(This document is being compiled from scattered documentation and source code and most of the information in it has not been verified. Please do not depend on anything in it being correct for security.)
To prevent the browser from being used as a tool for Web sites to obtain priveleges that belong to the browser's user (such as being behind a firewall or getting the benefits of the user's cookies), Web browsers restrict what Web pages can do when accessing things in other domains. These restrictions apply to Web Services.
However, Web Services can be designed to be accessed from other domains, or even from any domain. Mozilla allows sites hosting such Web Services to tell Mozilla that other sites can access the service. They do this by creating a file called
web-scripts-access.xml in the root of the server that grants permission for other domains to access Web Services. For example, to determine what Web sites can access a Web Service at http://www.example.com/dir1/dir2/service, Mozilla would load the file http://www.example.com/web-scripts-access.xml, which may choose to delegate the decision to http://www.example.com/dir1/dir2/web...pts-access.xml.
web-scripts-access.xml File Format
web-scripts-access.xml file is an XML document. Any errors in XML syntax, as well as many failures to follow the format, will cause the document to be ignored.
The webScriptAccess element
Its root element must be a
webScriptAccess element in the
http://www.mozilla.org/2002/soap/security namespace. This element must have either one
delegate element child or any number (0 or more) of
allow element children. All of these children elements must be in the same namespace as the parent, and must be empty.
The delegate element
delegate element means that the browser should delegate the access control to a
web-scripts-access.xml file in the directory that the service is in. For example, when accessing a Web Service at
http://www.example.com/dir1/dir2/service, if the access file at
http://www.example.com/web-scripts-access.xml contains a
delegate element, Mozilla will instead use
http://www.example.com/dir1/dir2/web...ipt-access.xml to determine whether access is permitted. If no such file exists, then access will be denied.
The allow element
delegate elements are present or if the Web Service is in the same directory as the
web-script-access.xml file, then the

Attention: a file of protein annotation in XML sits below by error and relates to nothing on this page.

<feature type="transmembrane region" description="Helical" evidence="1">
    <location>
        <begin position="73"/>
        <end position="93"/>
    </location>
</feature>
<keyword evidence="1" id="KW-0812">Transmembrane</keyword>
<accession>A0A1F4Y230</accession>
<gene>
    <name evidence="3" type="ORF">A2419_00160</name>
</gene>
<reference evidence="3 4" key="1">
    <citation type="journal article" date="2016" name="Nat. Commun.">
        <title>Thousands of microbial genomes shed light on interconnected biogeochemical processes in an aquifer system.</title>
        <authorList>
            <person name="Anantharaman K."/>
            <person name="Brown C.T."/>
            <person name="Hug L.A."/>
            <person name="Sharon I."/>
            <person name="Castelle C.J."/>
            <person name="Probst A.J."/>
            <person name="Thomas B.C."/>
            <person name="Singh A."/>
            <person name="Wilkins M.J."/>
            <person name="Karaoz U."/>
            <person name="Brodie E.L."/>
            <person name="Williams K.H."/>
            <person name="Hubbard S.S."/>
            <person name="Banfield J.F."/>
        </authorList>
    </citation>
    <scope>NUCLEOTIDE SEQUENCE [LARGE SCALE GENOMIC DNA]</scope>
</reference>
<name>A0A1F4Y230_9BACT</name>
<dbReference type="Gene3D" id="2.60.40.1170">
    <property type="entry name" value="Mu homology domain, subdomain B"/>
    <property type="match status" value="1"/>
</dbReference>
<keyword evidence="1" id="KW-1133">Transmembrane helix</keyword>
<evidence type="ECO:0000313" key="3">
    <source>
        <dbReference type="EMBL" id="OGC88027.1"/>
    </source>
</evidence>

allow elements will be processed. If the file exists but contains no
allow elements, then all access will be allowed. If allow elements exist, then the access will be allowed if one of them allows it.
The type attribute
type attribute of the
allow element can take the following values:
- means that the allow element applies to all services that use web-scripts-access.xml for security checks. There may be more such such services in the future than there are now. This is the same as not having a type attribute.
- [Not implemented!] Ability to load documents via XMLHttpRequest or similar mechanisms.
- SOAP requests without verification headers
- SOAP requests with verification headers
The from attribute
from attribute on the
allow element says which calling sites the
allow element applies to. If there is no
from attribute then the
allow element applies to all sites. The
from attribute otherwise gives a URL to match, which may contain up to two asterisks (
*) that match any characters in the URL. The match is done against a URL from which the directory and file have been removed, so trying to match a specific page will cause the entire match to fail. (Is this correct?)
These examples are untested! Somebody should test them to make sure they do what is claimed.
Allow all services on a site to be accessed from any Web page
Note that this is only a sensible thing to do if nothing on the site serves content based on cookies, HTTP authentication, IP address / domain origin, or any other method of authentication.
Allow access to SOAP services within a services directory
To allow access to services only within a certain directory (i.e., the directory where the safe, public, non-authenticated services are), you need one web-scripts-access.xml in the root directory of the server and one in the directory containing the services. In the root directory of the server:
<webScriptAccess xmlns="http://www.mozilla.org/2002/soap/security"> <delegate/> <allow type="none"/> </webScriptAccess>
And in the services directory:
<webScriptAccess xmlns="http://www.mozilla.org/2002/soap/security"> <allow type="soapv"/> <allow type="soap"/> </webScriptAccess>
- New Security Model for Web Services, the original proposal for the web-scripts-access.xml file format
- Web Services Roadmap, documenting when Web services features, including the security model, were first supported
- Documentation of crossdomain.xml, a similar format used by Macromedia Flash Player